Ammonium azide is the salt of ammonia and hydrazoic acid and has the chemical formula [NH4]N3. It is a very explosive and highly sensitive substance that must be handled with utmost caution. This colorless crystalline salt, like other inorganic azides, is a strong explosive with a relatively low sensitivity. It is rarely met in regular life, and its primary application is in laboratory research or specialized applications.
[NH4]N3 is physiologically active, causing headaches and palpitations when inhaled in modest doses. Theodor Curtius discovered it, along with other azides, in 1890. It can quickly detonate due to its great sensitivity to heat, shock, or friction, making it risky to handle without sufficient training and safety precautions.
- Chemical formula: [NH4]N3
- Molar mass: 60.059 g/mol
- Appearance: White crystalline solid
- Odor: Odorless
- Density: 1.3459 g/cm3
- Melting point: 160 °C (320 °F; 433 K)
- Boiling point: 400 °C (752 °F; 673 K) (decomposes)
- Crystal structure: Orthorhombic
Ammonium azide is ionic, meaning it consists of ammonium cation [NH4]+ and azide anion N−3, therefore its formula is [NH4]+[N3]−. It is a structural isomer of tetrazene. Ammonium azide contains about 93% nitrogen by mass.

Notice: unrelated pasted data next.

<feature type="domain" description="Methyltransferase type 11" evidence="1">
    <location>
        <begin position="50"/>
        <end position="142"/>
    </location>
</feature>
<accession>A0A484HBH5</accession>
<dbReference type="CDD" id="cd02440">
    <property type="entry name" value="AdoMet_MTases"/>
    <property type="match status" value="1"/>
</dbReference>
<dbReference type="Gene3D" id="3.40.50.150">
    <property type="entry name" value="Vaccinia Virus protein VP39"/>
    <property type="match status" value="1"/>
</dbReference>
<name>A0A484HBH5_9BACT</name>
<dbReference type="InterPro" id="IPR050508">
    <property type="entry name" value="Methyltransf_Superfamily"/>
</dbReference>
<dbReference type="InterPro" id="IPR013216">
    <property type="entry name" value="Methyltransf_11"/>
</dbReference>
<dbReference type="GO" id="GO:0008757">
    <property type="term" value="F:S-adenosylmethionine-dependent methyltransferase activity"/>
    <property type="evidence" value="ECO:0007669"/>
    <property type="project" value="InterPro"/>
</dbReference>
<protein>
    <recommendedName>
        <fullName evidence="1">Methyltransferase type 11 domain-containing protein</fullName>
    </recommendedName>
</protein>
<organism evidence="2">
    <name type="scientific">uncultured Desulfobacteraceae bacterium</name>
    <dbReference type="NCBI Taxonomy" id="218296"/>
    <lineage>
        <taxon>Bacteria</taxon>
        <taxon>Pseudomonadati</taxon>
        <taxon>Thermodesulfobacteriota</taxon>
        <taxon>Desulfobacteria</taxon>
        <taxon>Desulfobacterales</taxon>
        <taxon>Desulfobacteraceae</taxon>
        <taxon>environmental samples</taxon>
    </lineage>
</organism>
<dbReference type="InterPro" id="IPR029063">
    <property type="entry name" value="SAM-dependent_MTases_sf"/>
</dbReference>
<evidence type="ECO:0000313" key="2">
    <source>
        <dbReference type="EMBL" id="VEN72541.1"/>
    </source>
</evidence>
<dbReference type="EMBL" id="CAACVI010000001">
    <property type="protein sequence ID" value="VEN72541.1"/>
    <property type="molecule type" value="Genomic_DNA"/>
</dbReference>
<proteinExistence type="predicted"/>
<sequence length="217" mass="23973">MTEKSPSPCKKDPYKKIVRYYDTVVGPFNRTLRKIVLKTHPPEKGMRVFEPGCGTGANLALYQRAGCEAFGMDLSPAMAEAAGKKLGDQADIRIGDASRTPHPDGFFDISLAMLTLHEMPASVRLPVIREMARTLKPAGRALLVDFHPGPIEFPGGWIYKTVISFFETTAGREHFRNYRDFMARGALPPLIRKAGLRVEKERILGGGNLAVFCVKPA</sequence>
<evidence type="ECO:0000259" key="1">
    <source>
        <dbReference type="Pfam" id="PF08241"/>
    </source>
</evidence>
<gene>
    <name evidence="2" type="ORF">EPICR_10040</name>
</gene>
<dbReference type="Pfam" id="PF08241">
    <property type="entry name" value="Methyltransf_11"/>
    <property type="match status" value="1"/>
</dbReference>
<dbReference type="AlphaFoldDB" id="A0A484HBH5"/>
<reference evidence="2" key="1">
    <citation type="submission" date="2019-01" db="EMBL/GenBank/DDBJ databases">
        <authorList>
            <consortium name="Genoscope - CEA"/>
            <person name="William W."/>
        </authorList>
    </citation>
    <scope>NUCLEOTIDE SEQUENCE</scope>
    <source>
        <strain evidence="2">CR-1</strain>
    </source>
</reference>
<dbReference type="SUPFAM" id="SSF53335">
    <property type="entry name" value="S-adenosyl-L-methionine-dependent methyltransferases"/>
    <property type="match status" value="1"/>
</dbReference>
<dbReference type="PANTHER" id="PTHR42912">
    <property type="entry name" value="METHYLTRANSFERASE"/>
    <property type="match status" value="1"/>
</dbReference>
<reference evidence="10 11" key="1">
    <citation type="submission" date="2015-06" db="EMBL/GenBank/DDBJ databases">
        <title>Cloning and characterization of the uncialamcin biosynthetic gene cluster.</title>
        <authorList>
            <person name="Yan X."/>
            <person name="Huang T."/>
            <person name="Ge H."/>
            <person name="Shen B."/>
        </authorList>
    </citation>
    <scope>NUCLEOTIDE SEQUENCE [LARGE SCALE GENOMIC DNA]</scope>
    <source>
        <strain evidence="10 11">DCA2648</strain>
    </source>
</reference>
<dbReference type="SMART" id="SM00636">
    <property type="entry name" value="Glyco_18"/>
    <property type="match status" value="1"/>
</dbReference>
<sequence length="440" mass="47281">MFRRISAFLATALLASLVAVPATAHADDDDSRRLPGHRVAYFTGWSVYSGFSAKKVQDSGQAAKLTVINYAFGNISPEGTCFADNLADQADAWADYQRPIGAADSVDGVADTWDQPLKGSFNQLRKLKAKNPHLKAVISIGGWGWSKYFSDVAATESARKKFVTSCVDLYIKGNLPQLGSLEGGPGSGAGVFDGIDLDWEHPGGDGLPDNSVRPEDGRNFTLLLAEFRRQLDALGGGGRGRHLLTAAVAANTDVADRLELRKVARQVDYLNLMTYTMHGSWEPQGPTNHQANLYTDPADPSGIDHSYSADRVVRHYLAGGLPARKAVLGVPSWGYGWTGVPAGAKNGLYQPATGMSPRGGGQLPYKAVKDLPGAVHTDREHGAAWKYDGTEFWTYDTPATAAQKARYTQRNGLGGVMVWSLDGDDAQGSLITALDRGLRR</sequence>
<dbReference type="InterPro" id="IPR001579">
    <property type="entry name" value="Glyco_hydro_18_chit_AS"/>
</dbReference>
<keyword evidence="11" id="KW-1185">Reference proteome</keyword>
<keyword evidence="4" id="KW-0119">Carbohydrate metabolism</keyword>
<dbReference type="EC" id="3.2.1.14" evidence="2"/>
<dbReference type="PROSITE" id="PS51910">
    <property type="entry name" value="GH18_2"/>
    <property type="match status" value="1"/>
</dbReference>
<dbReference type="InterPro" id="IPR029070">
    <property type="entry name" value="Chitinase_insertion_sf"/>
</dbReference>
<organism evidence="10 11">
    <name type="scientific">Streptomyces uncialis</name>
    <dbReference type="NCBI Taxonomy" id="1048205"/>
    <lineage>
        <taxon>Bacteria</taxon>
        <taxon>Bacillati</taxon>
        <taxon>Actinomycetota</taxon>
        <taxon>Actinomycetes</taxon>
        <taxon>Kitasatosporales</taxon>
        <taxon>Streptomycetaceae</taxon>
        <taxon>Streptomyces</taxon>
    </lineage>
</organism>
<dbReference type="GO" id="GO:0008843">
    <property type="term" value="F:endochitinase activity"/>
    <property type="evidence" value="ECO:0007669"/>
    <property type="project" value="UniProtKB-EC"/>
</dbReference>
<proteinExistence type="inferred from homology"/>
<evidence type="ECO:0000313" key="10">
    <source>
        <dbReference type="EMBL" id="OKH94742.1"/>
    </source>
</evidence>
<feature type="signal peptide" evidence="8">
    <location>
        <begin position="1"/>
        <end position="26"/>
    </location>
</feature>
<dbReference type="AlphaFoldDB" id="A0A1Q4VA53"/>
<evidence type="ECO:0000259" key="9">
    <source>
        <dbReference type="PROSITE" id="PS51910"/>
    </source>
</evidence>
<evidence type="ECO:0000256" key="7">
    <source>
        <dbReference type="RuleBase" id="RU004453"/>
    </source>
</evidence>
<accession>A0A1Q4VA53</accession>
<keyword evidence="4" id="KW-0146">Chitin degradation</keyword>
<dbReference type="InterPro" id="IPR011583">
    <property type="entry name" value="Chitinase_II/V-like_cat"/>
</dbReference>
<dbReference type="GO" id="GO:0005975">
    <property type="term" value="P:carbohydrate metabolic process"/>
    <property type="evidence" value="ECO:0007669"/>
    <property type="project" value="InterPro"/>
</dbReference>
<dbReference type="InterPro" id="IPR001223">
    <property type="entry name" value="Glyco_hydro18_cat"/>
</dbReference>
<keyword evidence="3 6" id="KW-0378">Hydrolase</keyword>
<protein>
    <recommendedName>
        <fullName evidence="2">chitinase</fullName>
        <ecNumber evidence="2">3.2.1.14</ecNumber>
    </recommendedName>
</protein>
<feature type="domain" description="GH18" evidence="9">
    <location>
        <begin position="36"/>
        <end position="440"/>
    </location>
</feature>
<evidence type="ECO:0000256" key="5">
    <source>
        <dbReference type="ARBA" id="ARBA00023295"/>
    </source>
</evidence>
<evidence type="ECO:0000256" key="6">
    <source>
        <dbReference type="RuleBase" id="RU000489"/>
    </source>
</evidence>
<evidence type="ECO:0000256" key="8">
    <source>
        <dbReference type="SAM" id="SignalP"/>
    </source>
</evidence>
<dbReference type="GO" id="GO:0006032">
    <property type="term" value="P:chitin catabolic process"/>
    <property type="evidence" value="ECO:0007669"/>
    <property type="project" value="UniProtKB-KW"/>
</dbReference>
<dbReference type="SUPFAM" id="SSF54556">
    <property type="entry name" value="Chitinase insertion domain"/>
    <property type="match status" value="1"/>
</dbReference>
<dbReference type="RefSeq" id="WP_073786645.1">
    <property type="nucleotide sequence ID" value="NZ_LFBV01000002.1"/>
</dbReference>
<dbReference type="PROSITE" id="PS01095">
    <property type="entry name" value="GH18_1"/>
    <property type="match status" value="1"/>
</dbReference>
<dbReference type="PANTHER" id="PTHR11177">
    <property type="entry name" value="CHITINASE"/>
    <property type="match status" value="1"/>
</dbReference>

Ammonium azide is a white, crystalline powder or solid. It is typically odorless. It is highly sensitive to shock, heat, and friction. Even slight disturbances can lead to its rapid decomposition and release of toxic and explosive nitrogen gas. It should be handled with great caution to avoid accidents. When subjected to heat or mechanical shock, ammonium azide readily decomposes into nitrogen gas (N2) and ammonia gas (NH3). This reaction is highly exothermic and can result in an explosion.
Ammonium azide is not stable and should be stored under controlled conditions to prevent its decomposition. It should be kept away from heat, open flames, and incompatible materials. The decomposition products of ammonium azide, such as ammonia, can be toxic if inhaled. In addition to the explosion risk, exposure to these gases can pose serious health hazards.
Ammonium azide has few practical applications due to its high sensitivity and explosive qualities. Its fascinating chemistry and utility as a precursor for the synthesis of additional azides and nitrogen-containing compounds make it popular in academic research.
Because ammonium azide is explosive, it must be handled and stored with extreme caution and in accordance with rigorous safety regulations. Ammonium azide should be avoided in direct contact because it can cause severe skin and eye irritation. Inhaling its vapors can cause respiratory problems. Immediate medical assistance is required in the event of exposure or ingestion.